Cat Social Behavior

Cat Behavior Ethogram

Definitions of some of the social behaviors displayed between domestic cats. Affiliative behaviors are those used during interactions with preferred associates- including other cats and humans! They often indicate a social bond between the individuals exists. Aggressive behaviors are displayed during conflicts. Sometimes aggressive behaviors are modified for use during play- like cuffing and chasing. Always watch the full interaction to better understand the behavior’s function.

 

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Upcoming talk! Cat Behavior and Cognition- Using science to increase cat welfare and strengthen the human-cat bond

KristynHeadshotSpeaker: Kristyn Vitale 
When:
September 19, 2017
Time: 8:00 PM EDT (Midnight UTC)
Cost: $25.00
Where: Online Webinar, Register at: www.e-trainingfordogs.com

In this cat behavior and cognition webinar, Kristyn Vitale will discuss the current science behind cat behavior and ways to utilize this knowledge in applied settings to improve cat welfare and strengthen the human-cat bond. Even though domestic cats are one of the world’s most popular companion animals, coexisting with humans for thousands of years, many questions remain unanswered about cat behavior, cognition, and the human-cat bond. Although science has much more to learn about cats, several applied benefits exist from future research in this area. Currently, pet cats outnumber dogs by almost 10 million in the US alone and millions of cats live in shelters or are free-roaming outdoors. Over 3.4 million cats enter already crowded shelters each year and of those surrendered by owners, approximately 27% are surrendered due to behavioral issues or incompatibility between cat and owner.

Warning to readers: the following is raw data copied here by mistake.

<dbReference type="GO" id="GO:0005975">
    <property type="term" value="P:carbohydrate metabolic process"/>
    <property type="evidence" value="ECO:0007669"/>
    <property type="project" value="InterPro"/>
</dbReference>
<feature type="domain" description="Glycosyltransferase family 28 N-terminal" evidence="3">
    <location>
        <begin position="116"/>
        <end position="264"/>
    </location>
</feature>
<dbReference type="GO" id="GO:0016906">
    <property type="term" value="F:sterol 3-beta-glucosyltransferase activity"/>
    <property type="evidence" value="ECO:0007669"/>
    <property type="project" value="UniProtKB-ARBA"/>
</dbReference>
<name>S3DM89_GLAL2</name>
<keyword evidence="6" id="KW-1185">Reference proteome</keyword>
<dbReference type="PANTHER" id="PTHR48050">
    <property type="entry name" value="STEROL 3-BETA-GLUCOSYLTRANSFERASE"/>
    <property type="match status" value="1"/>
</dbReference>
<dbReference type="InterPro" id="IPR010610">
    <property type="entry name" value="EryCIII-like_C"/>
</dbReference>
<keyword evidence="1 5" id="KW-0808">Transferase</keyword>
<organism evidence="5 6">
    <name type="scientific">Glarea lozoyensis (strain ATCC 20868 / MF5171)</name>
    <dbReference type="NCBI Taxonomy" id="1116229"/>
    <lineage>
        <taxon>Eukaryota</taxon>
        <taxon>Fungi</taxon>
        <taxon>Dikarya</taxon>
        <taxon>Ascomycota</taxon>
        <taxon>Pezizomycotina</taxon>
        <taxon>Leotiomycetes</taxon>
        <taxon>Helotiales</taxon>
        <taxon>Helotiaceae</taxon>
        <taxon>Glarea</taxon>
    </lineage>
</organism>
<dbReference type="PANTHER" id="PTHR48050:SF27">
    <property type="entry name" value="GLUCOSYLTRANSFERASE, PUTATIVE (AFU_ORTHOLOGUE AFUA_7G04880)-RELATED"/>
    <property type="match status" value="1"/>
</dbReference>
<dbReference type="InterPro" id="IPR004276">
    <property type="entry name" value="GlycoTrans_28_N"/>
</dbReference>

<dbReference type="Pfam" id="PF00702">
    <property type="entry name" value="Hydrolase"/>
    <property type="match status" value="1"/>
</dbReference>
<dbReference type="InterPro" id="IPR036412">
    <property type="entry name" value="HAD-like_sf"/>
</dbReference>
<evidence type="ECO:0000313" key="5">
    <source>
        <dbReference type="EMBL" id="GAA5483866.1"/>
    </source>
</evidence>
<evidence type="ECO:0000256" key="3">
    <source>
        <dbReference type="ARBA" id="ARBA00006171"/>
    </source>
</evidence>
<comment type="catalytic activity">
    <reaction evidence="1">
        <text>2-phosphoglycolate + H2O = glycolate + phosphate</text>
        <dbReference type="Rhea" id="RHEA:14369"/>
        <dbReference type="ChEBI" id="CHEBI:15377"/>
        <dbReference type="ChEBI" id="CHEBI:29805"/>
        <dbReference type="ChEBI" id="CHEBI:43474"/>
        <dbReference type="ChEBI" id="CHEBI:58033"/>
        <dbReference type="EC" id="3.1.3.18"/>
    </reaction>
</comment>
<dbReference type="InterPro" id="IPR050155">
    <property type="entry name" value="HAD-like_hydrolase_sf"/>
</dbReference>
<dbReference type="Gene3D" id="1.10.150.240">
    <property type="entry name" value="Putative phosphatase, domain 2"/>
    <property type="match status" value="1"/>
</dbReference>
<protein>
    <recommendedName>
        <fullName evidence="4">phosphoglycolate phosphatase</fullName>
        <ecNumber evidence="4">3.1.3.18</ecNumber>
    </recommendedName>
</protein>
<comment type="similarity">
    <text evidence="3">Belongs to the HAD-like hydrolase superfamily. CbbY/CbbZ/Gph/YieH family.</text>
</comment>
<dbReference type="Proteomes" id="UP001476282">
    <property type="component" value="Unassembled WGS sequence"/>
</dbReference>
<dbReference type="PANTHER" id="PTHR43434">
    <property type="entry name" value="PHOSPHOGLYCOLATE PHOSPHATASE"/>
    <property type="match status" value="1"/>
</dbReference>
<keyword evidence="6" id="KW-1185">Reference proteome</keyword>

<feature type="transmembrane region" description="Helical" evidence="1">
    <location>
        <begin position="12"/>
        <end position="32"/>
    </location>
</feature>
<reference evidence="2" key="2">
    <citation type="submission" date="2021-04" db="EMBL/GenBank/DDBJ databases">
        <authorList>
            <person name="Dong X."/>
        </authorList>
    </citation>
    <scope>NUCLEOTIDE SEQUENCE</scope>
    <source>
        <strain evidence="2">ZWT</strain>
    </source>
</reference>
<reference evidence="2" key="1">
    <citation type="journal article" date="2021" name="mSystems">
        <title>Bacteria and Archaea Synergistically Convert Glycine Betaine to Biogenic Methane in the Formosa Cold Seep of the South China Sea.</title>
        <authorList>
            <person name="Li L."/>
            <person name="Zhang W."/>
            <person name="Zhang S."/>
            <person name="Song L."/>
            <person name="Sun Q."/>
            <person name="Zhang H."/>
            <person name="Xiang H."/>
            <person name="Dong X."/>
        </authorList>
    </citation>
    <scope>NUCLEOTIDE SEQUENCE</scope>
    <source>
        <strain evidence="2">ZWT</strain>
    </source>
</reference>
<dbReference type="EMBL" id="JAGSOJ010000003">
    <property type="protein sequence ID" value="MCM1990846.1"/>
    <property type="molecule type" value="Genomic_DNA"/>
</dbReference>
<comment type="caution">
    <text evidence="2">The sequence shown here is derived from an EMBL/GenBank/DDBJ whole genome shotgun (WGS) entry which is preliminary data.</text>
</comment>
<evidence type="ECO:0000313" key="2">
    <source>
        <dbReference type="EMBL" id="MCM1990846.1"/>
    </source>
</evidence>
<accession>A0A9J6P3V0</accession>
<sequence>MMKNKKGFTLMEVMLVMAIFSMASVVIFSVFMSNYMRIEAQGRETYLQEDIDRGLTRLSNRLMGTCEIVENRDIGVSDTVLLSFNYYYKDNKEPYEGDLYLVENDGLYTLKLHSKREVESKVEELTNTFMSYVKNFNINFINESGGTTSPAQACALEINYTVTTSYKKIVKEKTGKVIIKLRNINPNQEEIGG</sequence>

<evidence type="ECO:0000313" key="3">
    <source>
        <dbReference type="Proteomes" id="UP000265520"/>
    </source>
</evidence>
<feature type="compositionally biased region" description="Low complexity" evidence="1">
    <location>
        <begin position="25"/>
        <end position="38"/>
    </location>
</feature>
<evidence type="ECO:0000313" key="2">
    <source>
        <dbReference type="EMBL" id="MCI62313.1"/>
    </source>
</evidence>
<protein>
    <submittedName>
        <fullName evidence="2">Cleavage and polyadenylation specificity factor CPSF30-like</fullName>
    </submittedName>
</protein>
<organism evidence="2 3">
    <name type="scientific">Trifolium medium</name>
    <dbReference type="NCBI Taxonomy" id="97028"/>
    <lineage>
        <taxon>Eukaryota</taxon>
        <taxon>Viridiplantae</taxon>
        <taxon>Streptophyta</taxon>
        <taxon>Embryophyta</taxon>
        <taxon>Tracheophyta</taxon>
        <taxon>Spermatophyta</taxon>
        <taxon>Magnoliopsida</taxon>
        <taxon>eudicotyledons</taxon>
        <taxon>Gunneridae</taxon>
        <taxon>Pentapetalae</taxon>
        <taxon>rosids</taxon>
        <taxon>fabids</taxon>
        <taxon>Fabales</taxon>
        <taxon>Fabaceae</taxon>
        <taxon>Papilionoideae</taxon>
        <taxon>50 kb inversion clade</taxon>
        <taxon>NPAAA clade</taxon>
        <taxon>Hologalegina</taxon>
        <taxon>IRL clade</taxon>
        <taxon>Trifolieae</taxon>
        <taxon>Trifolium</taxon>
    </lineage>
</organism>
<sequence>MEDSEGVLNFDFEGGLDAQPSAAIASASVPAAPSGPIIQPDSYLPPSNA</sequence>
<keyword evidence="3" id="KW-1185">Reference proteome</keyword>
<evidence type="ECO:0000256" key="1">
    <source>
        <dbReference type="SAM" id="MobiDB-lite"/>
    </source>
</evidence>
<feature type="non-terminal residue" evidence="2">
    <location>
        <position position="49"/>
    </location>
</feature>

The talk will cover a variety of topics including:

  • the importance of scent in cat behavior
  • how to run cat preference assessments
  • free-roaming cat social behavior
  • the human-cat relationship
  • cat socialization & training

Simple Cat Training with Bo & Macy

Right now I’m working on several behaviors with Bo. None of these behaviors are new, but he knows some better than others. Macy shows up to show-off as well! For rewards, I use things each of the cats likes- such as deli turkey, petting, and praise. Below are some tips from different times of the video to give some additional detail on the behaviors! 

0:13 Bo is just learning the paw behavior and this is the second session he’s worked on it. Now that he is understanding the paw behavior I am working on adding in the vocal command, “paw”. When adding in a new cue, start by presenting the cue slightly after they do the behavior. So, I start to add the verbal cue “paw” slightly after he touches his paw to my hand. Eventually you can move the cue up, so it precedes the behavior. Then you can say “paw” and they will give you a high-5. 

0:19 Bo knows the jump behavior but he can be lazy sometimes! I know he can jump higher, so I only reward if I think the jump is worthy. This allows me to variably reward the jump behavior – meaning sometimes I give a treat, sometimes I don’t. Never knowing when the treat is going to come, Bo will try harder and give me a higher jump. 

0:46 Instead of using a closed hand for targeting like I do for Bo, I use a tap target so Macy can hear the area I want her to approach. Macy is blind so an auditory cue works best for her. 

0:50 I give Bo some treats for doing a good job and to divert his attention away from Macy’s treats!

New Publication! Chemical Signals & Cat Social Behavior

Vitale Shreve, K.R., Udell, M.A.R. (2016) Stress, security, and scent: The influence of chemical signals on the social lives of domestic cats and implications for applied settings. Applied Animal Behaviour Science. DOI: http://dx.doi.org/10.1016/j.applanim.2016.11.011 

Highlights

• Olfaction is an important perceptual sense, yet the role of chemical signals in cat behavior is not fully understood.
• Many aspects of cat social behavior are influenced by chemical signals.
• Chemical cues appear to play a role in stress and anxiety reduction, allowing cats to feel secure in their environment.
• Understanding chemical signals can help inform cat behavioral problems.